Gustavo Ballvé on January 28th, 2010
Corporate Governance, Food for thought, Home, Mental models, Portfolio Management, Risk management

In the first Buysiders article inspired by a reader’s suggestion, we’d like to propose “anti-portfolios”. It’s a vital lesson in humility: our activity involves a certain degree of failure, of missed or simply wrong ideas. Recognizing that we are going to make mistakes over time is extremely important in order to mitigate risk as we define it (the permanent loss of capital). The objective here is to insist, once again, that price is the ultimate measure. Once you realize how hard it is to do what we do, and after you’ve done all the homework, then you still have to demand a price that implies a large margin of safety – and keep analyzing the position everyday with the same skepticism you had before you bought it.

Price is the key, and many investors forget that it’s not enough that the business is great and the managers competent and even that the company has the “outside signs”/ usual “seals” of corporate governance or credit ratings – or even environmental best practices – when it comes to estimating a range of values… Corporate governance and alignment must be great in the real world. Unfortunately, that is very hard to find and hard to quantify, so those seeking algebraic approaches to long-term investing do so at their own risk.

Which takes us to “Anti-portfolio one”. This comes courtesy of a reader who was discussing precisely the issue of price with us a few days ago. Then he found a pearl of an article in the New York Times dated February 20th, 2000 – the peak of the Internet/ Nasdaq bubble – where a few managers listed their chosen stock to own until January 1st, 2010. That is, if you could own only one stock from early 2000 for the next ten years, what would it be?

The answers are interesting because a few of these companies haven’t survived, one was the object of a major accounting scandal, and so on. But we don’t want to focus on the companies themselves, but on the reasons given, the “case” made at the time. The arguments, especially regarding the earnings multiples at the time, seem preposterous and could be dismissed as “bubble talk”, but recent years have proven that we don’t learn this kind of lesson easily… And we go back to the point of price: yes, multiples can be misleading, but regardless of the measure, the price you pay has to take into consideration that even the best-planned strategies executed by the best managers can go wrong in too many ways.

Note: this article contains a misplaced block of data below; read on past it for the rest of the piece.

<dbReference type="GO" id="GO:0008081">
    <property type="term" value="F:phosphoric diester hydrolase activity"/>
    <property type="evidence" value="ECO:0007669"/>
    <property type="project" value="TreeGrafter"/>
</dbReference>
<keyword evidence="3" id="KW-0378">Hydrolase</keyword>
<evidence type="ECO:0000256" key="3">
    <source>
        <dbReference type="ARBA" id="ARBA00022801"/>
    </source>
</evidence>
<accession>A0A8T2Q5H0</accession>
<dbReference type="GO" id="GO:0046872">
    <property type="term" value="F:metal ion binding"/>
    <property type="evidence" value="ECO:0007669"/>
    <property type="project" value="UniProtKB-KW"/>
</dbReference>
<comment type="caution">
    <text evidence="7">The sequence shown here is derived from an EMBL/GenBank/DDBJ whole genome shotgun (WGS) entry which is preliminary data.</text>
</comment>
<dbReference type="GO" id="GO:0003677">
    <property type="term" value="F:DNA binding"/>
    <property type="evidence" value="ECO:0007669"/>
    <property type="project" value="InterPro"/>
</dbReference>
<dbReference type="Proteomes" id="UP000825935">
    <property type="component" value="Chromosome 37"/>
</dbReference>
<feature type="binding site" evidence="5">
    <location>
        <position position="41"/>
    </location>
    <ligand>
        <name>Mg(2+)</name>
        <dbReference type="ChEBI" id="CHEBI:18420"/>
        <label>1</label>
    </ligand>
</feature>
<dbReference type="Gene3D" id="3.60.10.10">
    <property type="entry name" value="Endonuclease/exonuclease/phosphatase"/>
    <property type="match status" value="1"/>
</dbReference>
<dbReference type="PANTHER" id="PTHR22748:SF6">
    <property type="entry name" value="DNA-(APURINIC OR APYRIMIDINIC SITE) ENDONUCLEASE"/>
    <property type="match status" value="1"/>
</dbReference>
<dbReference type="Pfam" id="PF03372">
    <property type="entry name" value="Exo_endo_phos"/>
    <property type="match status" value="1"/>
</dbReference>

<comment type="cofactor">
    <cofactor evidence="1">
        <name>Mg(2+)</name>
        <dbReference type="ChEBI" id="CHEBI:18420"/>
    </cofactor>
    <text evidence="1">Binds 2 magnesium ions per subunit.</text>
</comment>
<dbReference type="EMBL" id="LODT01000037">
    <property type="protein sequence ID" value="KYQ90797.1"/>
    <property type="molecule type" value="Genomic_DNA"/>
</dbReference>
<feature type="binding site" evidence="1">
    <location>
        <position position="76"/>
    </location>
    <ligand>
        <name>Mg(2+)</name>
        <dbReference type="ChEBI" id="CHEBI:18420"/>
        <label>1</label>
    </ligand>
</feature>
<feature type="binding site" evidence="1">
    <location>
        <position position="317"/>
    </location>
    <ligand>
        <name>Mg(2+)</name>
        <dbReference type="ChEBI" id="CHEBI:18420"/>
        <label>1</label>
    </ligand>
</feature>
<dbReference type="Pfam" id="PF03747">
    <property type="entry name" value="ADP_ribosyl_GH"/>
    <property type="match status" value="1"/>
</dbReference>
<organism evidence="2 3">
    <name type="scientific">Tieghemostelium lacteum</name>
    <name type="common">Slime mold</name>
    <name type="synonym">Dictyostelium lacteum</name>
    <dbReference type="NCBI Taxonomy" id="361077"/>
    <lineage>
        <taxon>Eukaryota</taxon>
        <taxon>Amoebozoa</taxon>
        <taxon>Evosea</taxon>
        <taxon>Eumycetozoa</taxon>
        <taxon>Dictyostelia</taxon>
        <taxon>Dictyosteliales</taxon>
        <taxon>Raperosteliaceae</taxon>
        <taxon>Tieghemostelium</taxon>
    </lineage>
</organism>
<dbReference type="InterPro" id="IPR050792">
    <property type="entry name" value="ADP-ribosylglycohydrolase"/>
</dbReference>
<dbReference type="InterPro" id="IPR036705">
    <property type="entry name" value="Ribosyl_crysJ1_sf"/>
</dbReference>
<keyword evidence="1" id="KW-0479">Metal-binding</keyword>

In the other corner, “Anti-portfolio two” was found by a Healthcare analyst when he was researching a relatively newcomer to the sector and found that traditional VC firm Bessemer Venture Partners was one of the seed investors. The firm itself built an “anti-portfolio” section in their website that, well, has to be seen to be believed – and still Bessemer has done quite well… This example is about what Buffett calls “sins of omission” – he often mentions Wal-Mart, which he tried to penny-pinch and ended up losing “Billions” over time as the company became the behemoth it is today.

Finally, we’d like to thank our reader and urge others to follow his example! As always, send us your suggestions via the e-mail .

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